Australian Inflation Remains Soft in 3Q; Rates Hike Unlikely

Australia retail salesAt the Westfield Doncaster shopping mall in Melbourne, Australia
  • Australian Inflation Remains Soft in 3Q; Rates Hike Unlikely

Australian inflation surprisingly slowed in the third quarter even with rising power prices.

Consumer Price Index which measures inflation rate climbed 0.6 percent in the third quarter, according to the Australian Bureau of Statistics report released on Wednesday.

On a yearly basis, consumer prices were up 1.8 percent, below the Reserve Bank of Australia’s 2 to 3 percent target and economists’ expectation of 2 percent gain from a year earlier.

High foreign exchange rate continued to subdue prices even with a record-low unemployment rate. Meaning, rising household debt amid weak wage growth leave little to no room for monetary tightening if economic growth is still a priority.

In fact, some experts believe that with prices still weak across the board, the monetary rate is likely to remain unchanged throughout 2018, especially with China planning to cut down on Iron Ore import and institute tougher credit control measures to curb rising business debt. China is Australia’s largest trading partner.

“Consumer prices are amazingly benign across the economy,” said Matt Sherwood, Sydney-based head of investment strategy for fund manager Perpetual Investments.

“That’s because wages growth is at an all-time low, and households are saving more to pay down their debt,” he said. “It tells me that the RBA is on hold not only in 2017 but also all of 2018.”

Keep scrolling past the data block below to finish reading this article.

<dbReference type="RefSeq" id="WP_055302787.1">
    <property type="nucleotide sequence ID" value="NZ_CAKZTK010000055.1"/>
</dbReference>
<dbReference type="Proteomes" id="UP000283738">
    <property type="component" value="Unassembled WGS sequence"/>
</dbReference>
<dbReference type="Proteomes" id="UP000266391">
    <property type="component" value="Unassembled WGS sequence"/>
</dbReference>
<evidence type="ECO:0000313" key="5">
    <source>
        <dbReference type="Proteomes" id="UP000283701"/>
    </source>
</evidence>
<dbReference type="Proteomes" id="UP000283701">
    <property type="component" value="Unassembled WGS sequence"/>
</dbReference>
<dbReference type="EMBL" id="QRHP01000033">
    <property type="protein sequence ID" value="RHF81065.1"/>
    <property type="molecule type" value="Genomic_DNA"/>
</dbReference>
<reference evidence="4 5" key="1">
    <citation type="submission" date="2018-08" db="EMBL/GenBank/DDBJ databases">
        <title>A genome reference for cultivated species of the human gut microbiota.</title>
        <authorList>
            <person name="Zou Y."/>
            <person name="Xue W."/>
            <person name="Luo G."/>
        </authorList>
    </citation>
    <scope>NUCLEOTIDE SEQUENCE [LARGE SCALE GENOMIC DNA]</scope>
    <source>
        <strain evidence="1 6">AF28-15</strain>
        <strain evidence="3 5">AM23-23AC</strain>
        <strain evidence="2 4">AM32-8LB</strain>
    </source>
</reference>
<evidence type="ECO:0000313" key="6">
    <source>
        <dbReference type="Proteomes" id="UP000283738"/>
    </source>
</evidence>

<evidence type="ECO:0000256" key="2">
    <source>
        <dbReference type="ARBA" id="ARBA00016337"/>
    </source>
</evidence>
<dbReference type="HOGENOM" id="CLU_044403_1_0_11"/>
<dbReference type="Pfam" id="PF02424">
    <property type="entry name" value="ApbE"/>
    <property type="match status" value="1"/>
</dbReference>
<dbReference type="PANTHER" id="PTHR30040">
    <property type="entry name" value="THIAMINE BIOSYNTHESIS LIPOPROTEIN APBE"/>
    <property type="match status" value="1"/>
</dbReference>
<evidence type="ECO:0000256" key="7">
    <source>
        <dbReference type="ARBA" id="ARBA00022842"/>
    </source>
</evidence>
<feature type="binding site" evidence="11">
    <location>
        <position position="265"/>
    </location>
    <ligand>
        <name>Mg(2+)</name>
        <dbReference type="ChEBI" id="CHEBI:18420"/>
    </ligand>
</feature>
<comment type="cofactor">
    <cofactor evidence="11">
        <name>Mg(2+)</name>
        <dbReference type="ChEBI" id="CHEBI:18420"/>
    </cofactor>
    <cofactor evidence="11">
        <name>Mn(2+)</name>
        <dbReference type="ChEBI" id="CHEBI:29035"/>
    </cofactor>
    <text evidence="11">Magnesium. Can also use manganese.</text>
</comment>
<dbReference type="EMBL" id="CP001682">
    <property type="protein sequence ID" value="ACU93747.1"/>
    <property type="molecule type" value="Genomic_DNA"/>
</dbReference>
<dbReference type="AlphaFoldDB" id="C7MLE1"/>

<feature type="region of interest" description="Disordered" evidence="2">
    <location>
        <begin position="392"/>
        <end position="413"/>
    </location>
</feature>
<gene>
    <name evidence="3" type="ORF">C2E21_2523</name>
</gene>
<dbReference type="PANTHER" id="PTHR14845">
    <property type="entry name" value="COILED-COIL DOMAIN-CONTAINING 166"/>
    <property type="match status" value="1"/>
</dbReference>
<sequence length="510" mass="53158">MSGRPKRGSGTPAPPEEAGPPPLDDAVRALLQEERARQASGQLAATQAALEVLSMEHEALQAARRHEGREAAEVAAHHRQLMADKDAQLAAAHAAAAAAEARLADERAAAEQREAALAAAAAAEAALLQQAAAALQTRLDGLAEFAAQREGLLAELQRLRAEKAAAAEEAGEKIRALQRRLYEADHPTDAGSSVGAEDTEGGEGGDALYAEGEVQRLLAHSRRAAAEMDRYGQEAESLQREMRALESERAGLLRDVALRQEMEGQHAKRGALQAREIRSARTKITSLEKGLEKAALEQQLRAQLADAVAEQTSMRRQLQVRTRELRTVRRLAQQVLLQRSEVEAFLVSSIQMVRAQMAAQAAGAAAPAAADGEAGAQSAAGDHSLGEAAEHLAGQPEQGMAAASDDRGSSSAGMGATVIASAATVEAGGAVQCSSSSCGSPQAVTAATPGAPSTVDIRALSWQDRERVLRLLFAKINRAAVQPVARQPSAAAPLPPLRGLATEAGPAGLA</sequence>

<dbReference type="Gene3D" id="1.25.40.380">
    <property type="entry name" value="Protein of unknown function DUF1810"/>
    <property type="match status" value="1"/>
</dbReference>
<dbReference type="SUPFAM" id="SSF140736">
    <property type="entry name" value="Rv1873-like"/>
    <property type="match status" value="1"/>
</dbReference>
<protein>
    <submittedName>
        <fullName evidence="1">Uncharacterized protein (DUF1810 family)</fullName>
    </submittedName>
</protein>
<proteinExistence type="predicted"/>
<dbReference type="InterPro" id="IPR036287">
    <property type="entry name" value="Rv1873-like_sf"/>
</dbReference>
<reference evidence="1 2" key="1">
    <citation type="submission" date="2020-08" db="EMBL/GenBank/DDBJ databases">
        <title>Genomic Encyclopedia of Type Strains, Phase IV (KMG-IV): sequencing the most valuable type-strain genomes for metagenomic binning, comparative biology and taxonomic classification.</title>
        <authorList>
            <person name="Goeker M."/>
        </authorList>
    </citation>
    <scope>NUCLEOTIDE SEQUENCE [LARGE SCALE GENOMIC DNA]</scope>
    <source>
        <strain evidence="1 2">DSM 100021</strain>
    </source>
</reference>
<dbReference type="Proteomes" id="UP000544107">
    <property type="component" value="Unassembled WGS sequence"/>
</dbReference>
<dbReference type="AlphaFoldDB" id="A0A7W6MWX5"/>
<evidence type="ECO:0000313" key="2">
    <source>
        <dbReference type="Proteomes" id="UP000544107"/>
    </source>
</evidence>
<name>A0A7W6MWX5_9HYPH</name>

Also, while energy prices rose the most in the quarter, rising 8.9 percent to add 0.25 percentage points to the overall Consumer Price Index. Economists see the gain as a mere increase in tax on consumer spending and not a sign of overheating demand associated with price pressures.

“This is the wrong type of inflation, in that the increases are in non-discretionary, regulatory type components,” said Su-Lin Ong, Sydney-based senior economist at RBC Capital.

The Australian dollar dipped across board after the report, losing 0.9 percent against the US dollar to US77.03c.

“The key takeout from the Q3 result is that price pressures remain comatose with no need for the RBA to reach for the rate hike lever anytime soon,” said John Peters, a senior economist at Commonwealth Bank.

About the Author

Samed Olukoya
CEO/Founder Investors King Ltd, a foreign exchange research analyst, contributing author on New York-based Talk Markets and, with over a decade long experience in the global financial market. Contact Samed on Twitter: @sameolukoya; Email: [email protected]

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